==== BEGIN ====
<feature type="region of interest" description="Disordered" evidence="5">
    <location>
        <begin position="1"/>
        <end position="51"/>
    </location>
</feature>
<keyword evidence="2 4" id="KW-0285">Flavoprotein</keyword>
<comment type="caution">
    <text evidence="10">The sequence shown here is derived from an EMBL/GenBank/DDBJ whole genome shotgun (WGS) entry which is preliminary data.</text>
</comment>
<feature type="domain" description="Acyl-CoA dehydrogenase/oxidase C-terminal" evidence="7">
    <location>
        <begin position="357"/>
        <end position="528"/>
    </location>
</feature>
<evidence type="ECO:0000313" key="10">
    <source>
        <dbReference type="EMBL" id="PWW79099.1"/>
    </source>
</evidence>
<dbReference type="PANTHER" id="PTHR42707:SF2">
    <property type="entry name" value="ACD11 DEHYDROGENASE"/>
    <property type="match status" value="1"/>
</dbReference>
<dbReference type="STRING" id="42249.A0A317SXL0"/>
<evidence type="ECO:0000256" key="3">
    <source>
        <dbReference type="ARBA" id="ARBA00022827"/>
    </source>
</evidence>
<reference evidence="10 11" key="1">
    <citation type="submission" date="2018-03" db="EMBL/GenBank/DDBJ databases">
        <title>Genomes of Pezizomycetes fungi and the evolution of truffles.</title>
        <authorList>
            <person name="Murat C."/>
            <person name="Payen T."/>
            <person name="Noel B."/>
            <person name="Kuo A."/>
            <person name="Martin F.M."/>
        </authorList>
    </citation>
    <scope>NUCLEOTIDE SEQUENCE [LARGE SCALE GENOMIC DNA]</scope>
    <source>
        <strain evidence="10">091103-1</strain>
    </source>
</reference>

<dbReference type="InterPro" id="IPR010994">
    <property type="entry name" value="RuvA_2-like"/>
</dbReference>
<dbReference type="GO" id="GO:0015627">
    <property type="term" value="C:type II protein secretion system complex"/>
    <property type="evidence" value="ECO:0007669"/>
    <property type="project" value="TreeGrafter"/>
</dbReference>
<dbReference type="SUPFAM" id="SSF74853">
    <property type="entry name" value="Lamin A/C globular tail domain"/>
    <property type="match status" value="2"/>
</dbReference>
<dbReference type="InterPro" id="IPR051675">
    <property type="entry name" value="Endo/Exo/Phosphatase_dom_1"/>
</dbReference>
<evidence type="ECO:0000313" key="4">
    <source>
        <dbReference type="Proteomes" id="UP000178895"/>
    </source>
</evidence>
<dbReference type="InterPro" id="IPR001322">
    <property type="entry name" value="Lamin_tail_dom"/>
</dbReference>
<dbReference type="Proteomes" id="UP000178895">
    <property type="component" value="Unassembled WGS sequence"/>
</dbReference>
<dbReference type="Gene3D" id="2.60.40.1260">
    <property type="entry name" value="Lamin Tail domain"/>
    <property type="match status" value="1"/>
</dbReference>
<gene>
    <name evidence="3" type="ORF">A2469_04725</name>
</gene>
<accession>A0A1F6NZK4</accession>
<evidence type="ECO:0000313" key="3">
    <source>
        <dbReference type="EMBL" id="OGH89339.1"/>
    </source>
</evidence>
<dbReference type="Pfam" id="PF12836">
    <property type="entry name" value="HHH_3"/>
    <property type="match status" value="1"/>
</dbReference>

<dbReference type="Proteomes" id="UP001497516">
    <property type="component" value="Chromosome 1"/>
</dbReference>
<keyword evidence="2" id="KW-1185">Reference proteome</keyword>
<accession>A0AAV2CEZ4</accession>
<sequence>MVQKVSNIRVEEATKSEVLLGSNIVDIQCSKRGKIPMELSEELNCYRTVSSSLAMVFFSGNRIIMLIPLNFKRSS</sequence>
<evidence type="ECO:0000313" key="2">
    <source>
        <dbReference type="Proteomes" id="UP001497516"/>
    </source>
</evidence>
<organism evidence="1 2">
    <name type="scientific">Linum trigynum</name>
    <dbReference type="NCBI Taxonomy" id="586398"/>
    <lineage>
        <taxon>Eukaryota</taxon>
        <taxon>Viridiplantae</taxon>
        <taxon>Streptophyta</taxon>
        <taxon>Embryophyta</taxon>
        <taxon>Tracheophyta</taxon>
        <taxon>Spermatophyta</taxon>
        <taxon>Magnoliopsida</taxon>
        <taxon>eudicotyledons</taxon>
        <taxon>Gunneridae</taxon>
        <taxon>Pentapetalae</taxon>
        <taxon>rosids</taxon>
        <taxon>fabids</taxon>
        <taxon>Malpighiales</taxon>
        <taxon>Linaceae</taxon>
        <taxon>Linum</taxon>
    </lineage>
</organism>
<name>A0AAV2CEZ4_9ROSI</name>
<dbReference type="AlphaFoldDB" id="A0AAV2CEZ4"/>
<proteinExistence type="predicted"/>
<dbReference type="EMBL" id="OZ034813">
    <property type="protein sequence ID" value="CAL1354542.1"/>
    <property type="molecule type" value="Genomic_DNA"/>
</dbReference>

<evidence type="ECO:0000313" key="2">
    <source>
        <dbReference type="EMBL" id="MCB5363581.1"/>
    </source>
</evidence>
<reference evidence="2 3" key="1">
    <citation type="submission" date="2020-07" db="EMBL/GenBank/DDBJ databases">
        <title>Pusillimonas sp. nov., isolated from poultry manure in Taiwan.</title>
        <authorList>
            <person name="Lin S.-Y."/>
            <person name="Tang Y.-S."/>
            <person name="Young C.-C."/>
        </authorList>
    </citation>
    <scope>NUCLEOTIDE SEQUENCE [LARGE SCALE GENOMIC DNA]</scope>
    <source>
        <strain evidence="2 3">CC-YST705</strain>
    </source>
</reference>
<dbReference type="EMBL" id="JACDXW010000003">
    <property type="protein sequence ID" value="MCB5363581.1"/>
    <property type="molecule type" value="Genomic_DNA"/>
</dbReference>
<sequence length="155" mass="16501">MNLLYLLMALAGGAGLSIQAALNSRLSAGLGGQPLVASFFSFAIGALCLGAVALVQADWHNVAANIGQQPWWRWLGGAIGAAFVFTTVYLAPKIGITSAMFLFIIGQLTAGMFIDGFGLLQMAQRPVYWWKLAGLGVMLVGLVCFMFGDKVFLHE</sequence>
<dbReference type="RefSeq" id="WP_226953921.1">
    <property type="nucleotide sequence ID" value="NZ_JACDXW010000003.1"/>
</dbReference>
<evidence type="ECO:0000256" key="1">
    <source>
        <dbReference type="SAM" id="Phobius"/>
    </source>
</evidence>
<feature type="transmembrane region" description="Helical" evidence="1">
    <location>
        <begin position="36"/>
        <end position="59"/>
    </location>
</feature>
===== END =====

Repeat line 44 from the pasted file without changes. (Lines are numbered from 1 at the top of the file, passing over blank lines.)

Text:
    <source>